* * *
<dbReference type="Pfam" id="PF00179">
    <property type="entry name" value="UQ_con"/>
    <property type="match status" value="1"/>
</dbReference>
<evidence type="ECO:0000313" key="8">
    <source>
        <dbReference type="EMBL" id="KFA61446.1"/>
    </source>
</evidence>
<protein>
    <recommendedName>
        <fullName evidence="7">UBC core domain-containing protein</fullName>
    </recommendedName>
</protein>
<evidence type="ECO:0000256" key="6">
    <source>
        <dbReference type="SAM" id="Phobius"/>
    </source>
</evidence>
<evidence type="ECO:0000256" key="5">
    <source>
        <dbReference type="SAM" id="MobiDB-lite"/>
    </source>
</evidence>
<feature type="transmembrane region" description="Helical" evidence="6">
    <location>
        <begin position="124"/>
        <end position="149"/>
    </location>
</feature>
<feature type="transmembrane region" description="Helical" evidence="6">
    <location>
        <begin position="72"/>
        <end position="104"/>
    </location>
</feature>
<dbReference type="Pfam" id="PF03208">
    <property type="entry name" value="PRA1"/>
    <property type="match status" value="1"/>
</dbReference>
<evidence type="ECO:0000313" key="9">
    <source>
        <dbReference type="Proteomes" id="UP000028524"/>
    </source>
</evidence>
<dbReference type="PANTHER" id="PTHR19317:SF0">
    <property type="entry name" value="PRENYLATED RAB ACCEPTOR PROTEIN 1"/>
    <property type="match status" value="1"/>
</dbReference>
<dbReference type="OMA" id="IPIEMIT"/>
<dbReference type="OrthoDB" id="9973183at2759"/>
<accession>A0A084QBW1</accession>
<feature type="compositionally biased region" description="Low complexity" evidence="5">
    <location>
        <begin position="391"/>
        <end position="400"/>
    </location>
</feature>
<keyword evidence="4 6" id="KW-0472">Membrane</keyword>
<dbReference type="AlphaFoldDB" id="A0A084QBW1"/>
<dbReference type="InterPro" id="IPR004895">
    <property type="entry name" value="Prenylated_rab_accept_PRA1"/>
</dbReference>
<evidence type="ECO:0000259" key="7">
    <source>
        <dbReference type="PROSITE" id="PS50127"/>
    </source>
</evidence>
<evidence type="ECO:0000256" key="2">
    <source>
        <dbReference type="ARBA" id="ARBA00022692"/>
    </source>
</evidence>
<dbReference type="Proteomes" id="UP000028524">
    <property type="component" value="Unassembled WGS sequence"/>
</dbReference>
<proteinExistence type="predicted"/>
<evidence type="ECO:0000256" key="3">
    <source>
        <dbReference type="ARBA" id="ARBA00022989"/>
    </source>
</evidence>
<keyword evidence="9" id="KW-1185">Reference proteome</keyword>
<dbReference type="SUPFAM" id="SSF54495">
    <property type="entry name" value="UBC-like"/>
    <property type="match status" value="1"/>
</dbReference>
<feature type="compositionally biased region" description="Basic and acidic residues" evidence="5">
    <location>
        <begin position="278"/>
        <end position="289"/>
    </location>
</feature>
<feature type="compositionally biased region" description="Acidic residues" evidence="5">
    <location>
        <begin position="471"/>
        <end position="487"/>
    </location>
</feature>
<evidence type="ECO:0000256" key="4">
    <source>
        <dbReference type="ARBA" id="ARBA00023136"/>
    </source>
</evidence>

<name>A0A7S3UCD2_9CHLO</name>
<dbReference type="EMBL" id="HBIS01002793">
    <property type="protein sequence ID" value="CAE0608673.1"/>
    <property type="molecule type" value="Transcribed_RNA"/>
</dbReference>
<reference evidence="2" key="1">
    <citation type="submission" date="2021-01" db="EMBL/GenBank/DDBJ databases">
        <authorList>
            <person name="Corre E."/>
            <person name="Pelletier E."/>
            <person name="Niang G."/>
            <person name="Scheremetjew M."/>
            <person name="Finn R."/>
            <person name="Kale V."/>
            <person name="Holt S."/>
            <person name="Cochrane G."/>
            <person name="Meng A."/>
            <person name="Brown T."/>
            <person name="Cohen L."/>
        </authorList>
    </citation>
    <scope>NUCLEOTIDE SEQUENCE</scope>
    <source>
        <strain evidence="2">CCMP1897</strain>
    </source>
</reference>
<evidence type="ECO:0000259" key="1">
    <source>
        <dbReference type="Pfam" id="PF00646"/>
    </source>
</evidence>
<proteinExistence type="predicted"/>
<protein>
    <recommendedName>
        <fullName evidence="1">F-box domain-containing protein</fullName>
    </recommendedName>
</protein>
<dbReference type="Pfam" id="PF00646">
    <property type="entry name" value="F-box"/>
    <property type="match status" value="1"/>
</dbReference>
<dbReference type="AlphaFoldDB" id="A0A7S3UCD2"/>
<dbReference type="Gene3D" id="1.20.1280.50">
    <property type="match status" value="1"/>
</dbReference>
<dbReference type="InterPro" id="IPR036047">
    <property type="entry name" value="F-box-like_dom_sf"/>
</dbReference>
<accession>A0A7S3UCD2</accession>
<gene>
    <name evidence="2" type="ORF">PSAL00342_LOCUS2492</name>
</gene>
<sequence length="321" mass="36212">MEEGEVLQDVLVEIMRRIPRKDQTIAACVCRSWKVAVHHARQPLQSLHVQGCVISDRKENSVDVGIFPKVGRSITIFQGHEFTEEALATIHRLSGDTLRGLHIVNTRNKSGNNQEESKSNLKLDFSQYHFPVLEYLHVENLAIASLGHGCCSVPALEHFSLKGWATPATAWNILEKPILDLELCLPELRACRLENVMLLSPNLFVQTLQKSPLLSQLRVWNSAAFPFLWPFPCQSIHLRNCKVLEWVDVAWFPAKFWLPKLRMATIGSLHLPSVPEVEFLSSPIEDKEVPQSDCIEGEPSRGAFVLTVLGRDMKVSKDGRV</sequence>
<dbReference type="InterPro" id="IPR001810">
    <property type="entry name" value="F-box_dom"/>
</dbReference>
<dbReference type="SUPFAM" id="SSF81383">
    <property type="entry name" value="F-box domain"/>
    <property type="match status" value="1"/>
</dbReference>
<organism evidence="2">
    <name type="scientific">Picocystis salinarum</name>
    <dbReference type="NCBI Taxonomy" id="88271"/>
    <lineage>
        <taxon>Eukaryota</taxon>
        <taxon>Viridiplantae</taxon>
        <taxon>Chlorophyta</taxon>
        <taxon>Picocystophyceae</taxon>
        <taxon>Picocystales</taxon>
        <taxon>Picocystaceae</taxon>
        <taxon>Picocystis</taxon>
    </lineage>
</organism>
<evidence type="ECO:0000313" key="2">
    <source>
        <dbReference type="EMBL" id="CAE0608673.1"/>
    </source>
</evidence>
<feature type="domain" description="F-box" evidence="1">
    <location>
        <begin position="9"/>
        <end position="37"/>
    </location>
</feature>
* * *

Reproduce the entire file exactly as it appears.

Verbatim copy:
<dbReference type="Pfam" id="PF00179">
    <property type="entry name" value="UQ_con"/>
    <property type="match status" value="1"/>
</dbReference>
<evidence type="ECO:0000313" key="8">
    <source>
        <dbReference type="EMBL" id="KFA61446.1"/>
    </source>
</evidence>
<protein>
    <recommendedName>
        <fullName evidence="7">UBC core domain-containing protein</fullName>
    </recommendedName>
</protein>
<evidence type="ECO:0000256" key="6">
    <source>
        <dbReference type="SAM" id="Phobius"/>
    </source>
</evidence>
<evidence type="ECO:0000256" key="5">
    <source>
        <dbReference type="SAM" id="MobiDB-lite"/>
    </source>
</evidence>
<feature type="transmembrane region" description="Helical" evidence="6">
    <location>
        <begin position="124"/>
        <end position="149"/>
    </location>
</feature>
<feature type="transmembrane region" description="Helical" evidence="6">
    <location>
        <begin position="72"/>
        <end position="104"/>
    </location>
</feature>
<dbReference type="Pfam" id="PF03208">
    <property type="entry name" value="PRA1"/>
    <property type="match status" value="1"/>
</dbReference>
<evidence type="ECO:0000313" key="9">
    <source>
        <dbReference type="Proteomes" id="UP000028524"/>
    </source>
</evidence>
<dbReference type="PANTHER" id="PTHR19317:SF0">
    <property type="entry name" value="PRENYLATED RAB ACCEPTOR PROTEIN 1"/>
    <property type="match status" value="1"/>
</dbReference>
<dbReference type="OMA" id="IPIEMIT"/>
<dbReference type="OrthoDB" id="9973183at2759"/>
<accession>A0A084QBW1</accession>
<feature type="compositionally biased region" description="Low complexity" evidence="5">
    <location>
        <begin position="391"/>
        <end position="400"/>
    </location>
</feature>
<keyword evidence="4 6" id="KW-0472">Membrane</keyword>
<dbReference type="AlphaFoldDB" id="A0A084QBW1"/>
<dbReference type="InterPro" id="IPR004895">
    <property type="entry name" value="Prenylated_rab_accept_PRA1"/>
</dbReference>
<evidence type="ECO:0000259" key="7">
    <source>
        <dbReference type="PROSITE" id="PS50127"/>
    </source>
</evidence>
<evidence type="ECO:0000256" key="2">
    <source>
        <dbReference type="ARBA" id="ARBA00022692"/>
    </source>
</evidence>
<dbReference type="Proteomes" id="UP000028524">
    <property type="component" value="Unassembled WGS sequence"/>
</dbReference>
<proteinExistence type="predicted"/>
<evidence type="ECO:0000256" key="3">
    <source>
        <dbReference type="ARBA" id="ARBA00022989"/>
    </source>
</evidence>
<keyword evidence="9" id="KW-1185">Reference proteome</keyword>
<dbReference type="SUPFAM" id="SSF54495">
    <property type="entry name" value="UBC-like"/>
    <property type="match status" value="1"/>
</dbReference>
<feature type="compositionally biased region" description="Basic and acidic residues" evidence="5">
    <location>
        <begin position="278"/>
        <end position="289"/>
    </location>
</feature>
<feature type="compositionally biased region" description="Acidic residues" evidence="5">
    <location>
        <begin position="471"/>
        <end position="487"/>
    </location>
</feature>
<evidence type="ECO:0000256" key="4">
    <source>
        <dbReference type="ARBA" id="ARBA00023136"/>
    </source>
</evidence>

<name>A0A7S3UCD2_9CHLO</name>
<dbReference type="EMBL" id="HBIS01002793">
    <property type="protein sequence ID" value="CAE0608673.1"/>
    <property type="molecule type" value="Transcribed_RNA"/>
</dbReference>
<reference evidence="2" key="1">
    <citation type="submission" date="2021-01" db="EMBL/GenBank/DDBJ databases">
        <authorList>
            <person name="Corre E."/>
            <person name="Pelletier E."/>
            <person name="Niang G."/>
            <person name="Scheremetjew M."/>
            <person name="Finn R."/>
            <person name="Kale V."/>
            <person name="Holt S."/>
            <person name="Cochrane G."/>
            <person name="Meng A."/>
            <person name="Brown T."/>
            <person name="Cohen L."/>
        </authorList>
    </citation>
    <scope>NUCLEOTIDE SEQUENCE</scope>
    <source>
        <strain evidence="2">CCMP1897</strain>
    </source>
</reference>
<evidence type="ECO:0000259" key="1">
    <source>
        <dbReference type="Pfam" id="PF00646"/>
    </source>
</evidence>
<proteinExistence type="predicted"/>
<protein>
    <recommendedName>
        <fullName evidence="1">F-box domain-containing protein</fullName>
    </recommendedName>
</protein>
<dbReference type="Pfam" id="PF00646">
    <property type="entry name" value="F-box"/>
    <property type="match status" value="1"/>
</dbReference>
<dbReference type="AlphaFoldDB" id="A0A7S3UCD2"/>
<dbReference type="Gene3D" id="1.20.1280.50">
    <property type="match status" value="1"/>
</dbReference>
<dbReference type="InterPro" id="IPR036047">
    <property type="entry name" value="F-box-like_dom_sf"/>
</dbReference>
<accession>A0A7S3UCD2</accession>
<gene>
    <name evidence="2" type="ORF">PSAL00342_LOCUS2492</name>
</gene>
<sequence length="321" mass="36212">MEEGEVLQDVLVEIMRRIPRKDQTIAACVCRSWKVAVHHARQPLQSLHVQGCVISDRKENSVDVGIFPKVGRSITIFQGHEFTEEALATIHRLSGDTLRGLHIVNTRNKSGNNQEESKSNLKLDFSQYHFPVLEYLHVENLAIASLGHGCCSVPALEHFSLKGWATPATAWNILEKPILDLELCLPELRACRLENVMLLSPNLFVQTLQKSPLLSQLRVWNSAAFPFLWPFPCQSIHLRNCKVLEWVDVAWFPAKFWLPKLRMATIGSLHLPSVPEVEFLSSPIEDKEVPQSDCIEGEPSRGAFVLTVLGRDMKVSKDGRV</sequence>
<dbReference type="InterPro" id="IPR001810">
    <property type="entry name" value="F-box_dom"/>
</dbReference>
<dbReference type="SUPFAM" id="SSF81383">
    <property type="entry name" value="F-box domain"/>
    <property type="match status" value="1"/>
</dbReference>
<organism evidence="2">
    <name type="scientific">Picocystis salinarum</name>
    <dbReference type="NCBI Taxonomy" id="88271"/>
    <lineage>
        <taxon>Eukaryota</taxon>
        <taxon>Viridiplantae</taxon>
        <taxon>Chlorophyta</taxon>
        <taxon>Picocystophyceae</taxon>
        <taxon>Picocystales</taxon>
        <taxon>Picocystaceae</taxon>
        <taxon>Picocystis</taxon>
    </lineage>
</organism>
<evidence type="ECO:0000313" key="2">
    <source>
        <dbReference type="EMBL" id="CAE0608673.1"/>
    </source>
</evidence>
<feature type="domain" description="F-box" evidence="1">
    <location>
        <begin position="9"/>
        <end position="37"/>
    </location>
</feature>